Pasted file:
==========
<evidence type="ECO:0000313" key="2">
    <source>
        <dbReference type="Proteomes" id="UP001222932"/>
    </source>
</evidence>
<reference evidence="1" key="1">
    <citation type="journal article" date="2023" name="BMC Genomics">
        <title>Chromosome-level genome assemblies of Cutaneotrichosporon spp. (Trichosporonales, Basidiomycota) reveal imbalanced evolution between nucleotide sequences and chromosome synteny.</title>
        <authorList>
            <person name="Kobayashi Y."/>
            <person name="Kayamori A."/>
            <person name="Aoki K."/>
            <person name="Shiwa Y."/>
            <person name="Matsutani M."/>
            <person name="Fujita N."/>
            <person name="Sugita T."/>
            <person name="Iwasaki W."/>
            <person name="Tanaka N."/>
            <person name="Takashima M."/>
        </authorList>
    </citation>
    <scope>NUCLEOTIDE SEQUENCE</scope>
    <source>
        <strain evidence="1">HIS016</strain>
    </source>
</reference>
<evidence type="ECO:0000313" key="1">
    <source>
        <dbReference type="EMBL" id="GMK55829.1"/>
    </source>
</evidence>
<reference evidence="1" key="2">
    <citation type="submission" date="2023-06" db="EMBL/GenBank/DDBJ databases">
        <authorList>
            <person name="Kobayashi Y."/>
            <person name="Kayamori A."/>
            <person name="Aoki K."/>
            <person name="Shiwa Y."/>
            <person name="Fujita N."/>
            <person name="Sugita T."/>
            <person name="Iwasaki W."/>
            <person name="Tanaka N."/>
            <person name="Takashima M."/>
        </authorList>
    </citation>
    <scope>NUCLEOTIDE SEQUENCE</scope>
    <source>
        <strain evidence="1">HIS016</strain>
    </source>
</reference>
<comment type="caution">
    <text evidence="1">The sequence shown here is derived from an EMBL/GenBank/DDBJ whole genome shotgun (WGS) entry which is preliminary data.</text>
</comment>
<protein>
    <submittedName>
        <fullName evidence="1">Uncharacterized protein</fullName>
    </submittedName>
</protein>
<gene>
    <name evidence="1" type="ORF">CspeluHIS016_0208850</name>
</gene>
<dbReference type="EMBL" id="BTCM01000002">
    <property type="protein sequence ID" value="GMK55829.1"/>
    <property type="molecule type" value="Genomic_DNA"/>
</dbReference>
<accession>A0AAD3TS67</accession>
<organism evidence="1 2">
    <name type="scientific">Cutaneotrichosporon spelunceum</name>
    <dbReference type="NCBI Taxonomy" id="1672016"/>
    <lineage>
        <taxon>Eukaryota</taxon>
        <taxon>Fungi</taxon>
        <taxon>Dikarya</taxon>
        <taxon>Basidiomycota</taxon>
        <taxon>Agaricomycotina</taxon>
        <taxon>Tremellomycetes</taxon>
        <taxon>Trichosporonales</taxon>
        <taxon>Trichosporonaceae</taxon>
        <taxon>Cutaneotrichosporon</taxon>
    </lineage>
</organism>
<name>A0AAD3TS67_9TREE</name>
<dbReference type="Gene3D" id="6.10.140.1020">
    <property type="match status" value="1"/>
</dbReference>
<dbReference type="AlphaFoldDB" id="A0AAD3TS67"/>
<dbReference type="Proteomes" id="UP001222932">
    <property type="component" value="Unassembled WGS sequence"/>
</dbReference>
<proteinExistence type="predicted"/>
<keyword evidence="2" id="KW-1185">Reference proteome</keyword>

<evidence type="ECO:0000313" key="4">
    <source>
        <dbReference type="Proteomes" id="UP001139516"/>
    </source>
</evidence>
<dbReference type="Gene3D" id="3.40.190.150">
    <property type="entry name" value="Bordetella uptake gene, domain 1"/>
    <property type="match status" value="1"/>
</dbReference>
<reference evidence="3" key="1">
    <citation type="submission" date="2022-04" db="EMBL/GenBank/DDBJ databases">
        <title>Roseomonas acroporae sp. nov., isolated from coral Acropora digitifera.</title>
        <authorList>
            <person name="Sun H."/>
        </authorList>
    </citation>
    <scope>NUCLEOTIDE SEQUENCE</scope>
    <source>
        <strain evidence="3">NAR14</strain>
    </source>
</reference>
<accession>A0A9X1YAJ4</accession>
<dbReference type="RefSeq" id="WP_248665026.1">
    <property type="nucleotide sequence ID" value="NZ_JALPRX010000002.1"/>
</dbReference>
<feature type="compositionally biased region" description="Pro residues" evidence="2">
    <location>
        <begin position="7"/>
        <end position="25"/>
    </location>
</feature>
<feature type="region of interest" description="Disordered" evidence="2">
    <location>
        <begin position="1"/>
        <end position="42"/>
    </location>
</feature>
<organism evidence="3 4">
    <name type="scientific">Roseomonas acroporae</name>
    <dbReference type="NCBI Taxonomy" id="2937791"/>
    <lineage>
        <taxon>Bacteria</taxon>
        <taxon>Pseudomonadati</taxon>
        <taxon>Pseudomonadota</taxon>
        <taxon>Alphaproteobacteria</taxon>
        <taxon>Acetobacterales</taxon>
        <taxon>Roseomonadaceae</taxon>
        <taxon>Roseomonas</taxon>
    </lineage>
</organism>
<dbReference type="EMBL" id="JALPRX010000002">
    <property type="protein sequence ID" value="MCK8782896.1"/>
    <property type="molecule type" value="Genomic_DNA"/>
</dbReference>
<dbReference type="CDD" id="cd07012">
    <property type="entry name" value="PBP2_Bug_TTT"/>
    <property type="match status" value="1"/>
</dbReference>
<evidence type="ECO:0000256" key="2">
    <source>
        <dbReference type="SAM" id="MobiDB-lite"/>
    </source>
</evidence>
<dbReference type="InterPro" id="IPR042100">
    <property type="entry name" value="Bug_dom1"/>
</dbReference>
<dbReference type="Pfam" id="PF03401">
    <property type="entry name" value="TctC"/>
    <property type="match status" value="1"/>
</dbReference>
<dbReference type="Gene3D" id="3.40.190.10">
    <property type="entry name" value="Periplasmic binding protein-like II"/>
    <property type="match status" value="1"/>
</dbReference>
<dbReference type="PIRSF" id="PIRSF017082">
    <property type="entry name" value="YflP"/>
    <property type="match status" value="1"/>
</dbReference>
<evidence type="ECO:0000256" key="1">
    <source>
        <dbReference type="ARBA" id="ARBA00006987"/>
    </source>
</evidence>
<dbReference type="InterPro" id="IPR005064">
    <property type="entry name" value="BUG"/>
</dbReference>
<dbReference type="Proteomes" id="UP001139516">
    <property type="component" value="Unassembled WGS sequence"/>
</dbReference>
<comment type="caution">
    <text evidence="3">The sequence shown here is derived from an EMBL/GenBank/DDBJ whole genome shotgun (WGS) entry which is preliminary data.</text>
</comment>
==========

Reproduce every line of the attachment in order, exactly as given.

<evidence type="ECO:0000313" key="2">
    <source>
        <dbReference type="Proteomes" id="UP001222932"/>
    </source>
</evidence>
<reference evidence="1" key="1">
    <citation type="journal article" date="2023" name="BMC Genomics">
        <title>Chromosome-level genome assemblies of Cutaneotrichosporon spp. (Trichosporonales, Basidiomycota) reveal imbalanced evolution between nucleotide sequences and chromosome synteny.</title>
        <authorList>
            <person name="Kobayashi Y."/>
            <person name="Kayamori A."/>
            <person name="Aoki K."/>
            <person name="Shiwa Y."/>
            <person name="Matsutani M."/>
            <person name="Fujita N."/>
            <person name="Sugita T."/>
            <person name="Iwasaki W."/>
            <person name="Tanaka N."/>
            <person name="Takashima M."/>
        </authorList>
    </citation>
    <scope>NUCLEOTIDE SEQUENCE</scope>
    <source>
        <strain evidence="1">HIS016</strain>
    </source>
</reference>
<evidence type="ECO:0000313" key="1">
    <source>
        <dbReference type="EMBL" id="GMK55829.1"/>
    </source>
</evidence>
<reference evidence="1" key="2">
    <citation type="submission" date="2023-06" db="EMBL/GenBank/DDBJ databases">
        <authorList>
            <person name="Kobayashi Y."/>
            <person name="Kayamori A."/>
            <person name="Aoki K."/>
            <person name="Shiwa Y."/>
            <person name="Fujita N."/>
            <person name="Sugita T."/>
            <person name="Iwasaki W."/>
            <person name="Tanaka N."/>
            <person name="Takashima M."/>
        </authorList>
    </citation>
    <scope>NUCLEOTIDE SEQUENCE</scope>
    <source>
        <strain evidence="1">HIS016</strain>
    </source>
</reference>
<comment type="caution">
    <text evidence="1">The sequence shown here is derived from an EMBL/GenBank/DDBJ whole genome shotgun (WGS) entry which is preliminary data.</text>
</comment>
<protein>
    <submittedName>
        <fullName evidence="1">Uncharacterized protein</fullName>
    </submittedName>
</protein>
<gene>
    <name evidence="1" type="ORF">CspeluHIS016_0208850</name>
</gene>
<dbReference type="EMBL" id="BTCM01000002">
    <property type="protein sequence ID" value="GMK55829.1"/>
    <property type="molecule type" value="Genomic_DNA"/>
</dbReference>
<accession>A0AAD3TS67</accession>
<organism evidence="1 2">
    <name type="scientific">Cutaneotrichosporon spelunceum</name>
    <dbReference type="NCBI Taxonomy" id="1672016"/>
    <lineage>
        <taxon>Eukaryota</taxon>
        <taxon>Fungi</taxon>
        <taxon>Dikarya</taxon>
        <taxon>Basidiomycota</taxon>
        <taxon>Agaricomycotina</taxon>
        <taxon>Tremellomycetes</taxon>
        <taxon>Trichosporonales</taxon>
        <taxon>Trichosporonaceae</taxon>
        <taxon>Cutaneotrichosporon</taxon>
    </lineage>
</organism>
<name>A0AAD3TS67_9TREE</name>
<dbReference type="Gene3D" id="6.10.140.1020">
    <property type="match status" value="1"/>
</dbReference>
<dbReference type="AlphaFoldDB" id="A0AAD3TS67"/>
<dbReference type="Proteomes" id="UP001222932">
    <property type="component" value="Unassembled WGS sequence"/>
</dbReference>
<proteinExistence type="predicted"/>
<keyword evidence="2" id="KW-1185">Reference proteome</keyword>

<evidence type="ECO:0000313" key="4">
    <source>
        <dbReference type="Proteomes" id="UP001139516"/>
    </source>
</evidence>
<dbReference type="Gene3D" id="3.40.190.150">
    <property type="entry name" value="Bordetella uptake gene, domain 1"/>
    <property type="match status" value="1"/>
</dbReference>
<reference evidence="3" key="1">
    <citation type="submission" date="2022-04" db="EMBL/GenBank/DDBJ databases">
        <title>Roseomonas acroporae sp. nov., isolated from coral Acropora digitifera.</title>
        <authorList>
            <person name="Sun H."/>
        </authorList>
    </citation>
    <scope>NUCLEOTIDE SEQUENCE</scope>
    <source>
        <strain evidence="3">NAR14</strain>
    </source>
</reference>
<accession>A0A9X1YAJ4</accession>
<dbReference type="RefSeq" id="WP_248665026.1">
    <property type="nucleotide sequence ID" value="NZ_JALPRX010000002.1"/>
</dbReference>
<feature type="compositionally biased region" description="Pro residues" evidence="2">
    <location>
        <begin position="7"/>
        <end position="25"/>
    </location>
</feature>
<feature type="region of interest" description="Disordered" evidence="2">
    <location>
        <begin position="1"/>
        <end position="42"/>
    </location>
</feature>
<organism evidence="3 4">
    <name type="scientific">Roseomonas acroporae</name>
    <dbReference type="NCBI Taxonomy" id="2937791"/>
    <lineage>
        <taxon>Bacteria</taxon>
        <taxon>Pseudomonadati</taxon>
        <taxon>Pseudomonadota</taxon>
        <taxon>Alphaproteobacteria</taxon>
        <taxon>Acetobacterales</taxon>
        <taxon>Roseomonadaceae</taxon>
        <taxon>Roseomonas</taxon>
    </lineage>
</organism>
<dbReference type="EMBL" id="JALPRX010000002">
    <property type="protein sequence ID" value="MCK8782896.1"/>
    <property type="molecule type" value="Genomic_DNA"/>
</dbReference>
<dbReference type="CDD" id="cd07012">
    <property type="entry name" value="PBP2_Bug_TTT"/>
    <property type="match status" value="1"/>
</dbReference>
<evidence type="ECO:0000256" key="2">
    <source>
        <dbReference type="SAM" id="MobiDB-lite"/>
    </source>
</evidence>
<dbReference type="InterPro" id="IPR042100">
    <property type="entry name" value="Bug_dom1"/>
</dbReference>
<dbReference type="Pfam" id="PF03401">
    <property type="entry name" value="TctC"/>
    <property type="match status" value="1"/>
</dbReference>
<dbReference type="Gene3D" id="3.40.190.10">
    <property type="entry name" value="Periplasmic binding protein-like II"/>
    <property type="match status" value="1"/>
</dbReference>
<dbReference type="PIRSF" id="PIRSF017082">
    <property type="entry name" value="YflP"/>
    <property type="match status" value="1"/>
</dbReference>
<evidence type="ECO:0000256" key="1">
    <source>
        <dbReference type="ARBA" id="ARBA00006987"/>
    </source>
</evidence>
<dbReference type="InterPro" id="IPR005064">
    <property type="entry name" value="BUG"/>
</dbReference>
<dbReference type="Proteomes" id="UP001139516">
    <property type="component" value="Unassembled WGS sequence"/>
</dbReference>
<comment type="caution">
    <text evidence="3">The sequence shown here is derived from an EMBL/GenBank/DDBJ whole genome shotgun (WGS) entry which is preliminary data.</text>
</comment>